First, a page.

Plenty of pictures showing the AMX-13 doing a lot of parades again a time to see some of the tanks especially side profiles
Some close-up pictures of the AMX-13 like the walk around, open hatches, grilles plenty of pictures all in colour, so if like me you have one in a stash you may just find lots of good detail shots for your build.
The last chapter covers the M-50, an old French publication identified the M10 possibly post-World War II Wolverine a prototype as one with the large bolts on both the turret and hull plus the early shot showing short counterweight on the back.
The other idea behind the Phinas Lavon Minister of defence, was interested in the power of the 75 mm gun from the AMX-13 to the point of using it in the Sherman, since they already had the additional penetration abilities of the 76 mm gun in the M-1, it was intended to do so in the earlier round turret, of which there were all ready a number in service, or on the way. Since the British had already been successful, installing a larger more powerful gun in the turret when they produced the Firefly in World War II.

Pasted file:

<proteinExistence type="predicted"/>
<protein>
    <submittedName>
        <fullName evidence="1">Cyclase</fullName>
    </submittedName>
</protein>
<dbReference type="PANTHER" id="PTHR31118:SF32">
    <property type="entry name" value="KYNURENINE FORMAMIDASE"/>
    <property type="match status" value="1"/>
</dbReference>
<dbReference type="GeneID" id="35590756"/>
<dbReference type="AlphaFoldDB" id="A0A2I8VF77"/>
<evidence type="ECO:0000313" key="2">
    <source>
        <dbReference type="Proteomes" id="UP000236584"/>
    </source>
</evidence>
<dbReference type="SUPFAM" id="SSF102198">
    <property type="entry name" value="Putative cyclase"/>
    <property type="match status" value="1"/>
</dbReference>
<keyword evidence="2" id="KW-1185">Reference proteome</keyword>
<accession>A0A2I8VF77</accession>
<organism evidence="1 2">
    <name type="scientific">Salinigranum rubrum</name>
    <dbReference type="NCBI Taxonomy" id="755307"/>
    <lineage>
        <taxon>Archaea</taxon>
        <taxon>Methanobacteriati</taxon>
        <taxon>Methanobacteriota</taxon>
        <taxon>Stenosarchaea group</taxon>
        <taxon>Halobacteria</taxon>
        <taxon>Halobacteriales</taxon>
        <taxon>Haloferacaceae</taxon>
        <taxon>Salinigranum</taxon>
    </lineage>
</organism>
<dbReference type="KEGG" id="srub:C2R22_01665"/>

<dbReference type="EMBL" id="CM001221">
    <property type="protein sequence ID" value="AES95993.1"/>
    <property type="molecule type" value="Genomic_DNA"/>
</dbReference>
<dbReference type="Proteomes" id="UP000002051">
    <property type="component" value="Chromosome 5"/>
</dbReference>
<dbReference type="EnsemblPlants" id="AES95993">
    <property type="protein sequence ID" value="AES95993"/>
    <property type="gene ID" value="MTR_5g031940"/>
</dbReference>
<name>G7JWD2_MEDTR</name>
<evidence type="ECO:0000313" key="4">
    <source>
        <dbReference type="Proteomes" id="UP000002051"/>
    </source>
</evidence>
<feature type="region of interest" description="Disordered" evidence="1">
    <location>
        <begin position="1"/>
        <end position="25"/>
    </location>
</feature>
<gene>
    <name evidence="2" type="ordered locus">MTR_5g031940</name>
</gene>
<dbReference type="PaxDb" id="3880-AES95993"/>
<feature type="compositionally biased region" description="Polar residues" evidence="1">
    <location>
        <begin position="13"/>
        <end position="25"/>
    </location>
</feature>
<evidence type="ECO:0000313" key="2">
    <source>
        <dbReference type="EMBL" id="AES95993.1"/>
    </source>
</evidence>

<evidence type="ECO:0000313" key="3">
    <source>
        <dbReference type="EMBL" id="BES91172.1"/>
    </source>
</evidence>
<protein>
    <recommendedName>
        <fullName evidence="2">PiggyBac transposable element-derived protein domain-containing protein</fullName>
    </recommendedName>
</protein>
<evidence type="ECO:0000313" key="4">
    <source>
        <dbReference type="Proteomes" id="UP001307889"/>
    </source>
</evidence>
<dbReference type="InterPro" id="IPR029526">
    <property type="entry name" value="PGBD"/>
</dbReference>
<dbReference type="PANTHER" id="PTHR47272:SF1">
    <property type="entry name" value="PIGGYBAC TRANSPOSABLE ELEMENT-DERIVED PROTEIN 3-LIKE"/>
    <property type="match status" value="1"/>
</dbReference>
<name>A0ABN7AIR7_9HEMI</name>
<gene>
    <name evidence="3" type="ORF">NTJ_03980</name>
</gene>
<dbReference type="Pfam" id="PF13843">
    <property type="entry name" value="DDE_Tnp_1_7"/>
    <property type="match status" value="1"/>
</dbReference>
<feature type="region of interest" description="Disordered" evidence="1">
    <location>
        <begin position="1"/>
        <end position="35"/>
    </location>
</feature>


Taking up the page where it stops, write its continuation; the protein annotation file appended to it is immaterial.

It is hard to think of the right words to say about this latest offering from Trackpad publishing IDF Early Tanks Vol 12 I love everything, IDF and I have read this three times now the pictures are simply spot on. Each of the pictures have a wealth of information on them and some of it is so interesting full of facts about what is going on within the pictures. From a modelling point of view it is fair to say that the M-51 Super Sherman, M-51 Isherman and the Academy M113 Zelda and M113 Fitter in the early days were probably the most favoured kits by us modellers at the time. So if you are looking at building one of the Sherman Israeli tanks or the AMX then I would completely recommend this offering from Trackpad Publishing not only is it a great read it is also a picture heavy book (so some great ideas for picking out accuracy and dioramas then there is the close up pictures almost like a walkaround for further pictures) All in all a genuine great read keep them coming Trackpad Publishing, like to thank Michael Shackleton for this copy.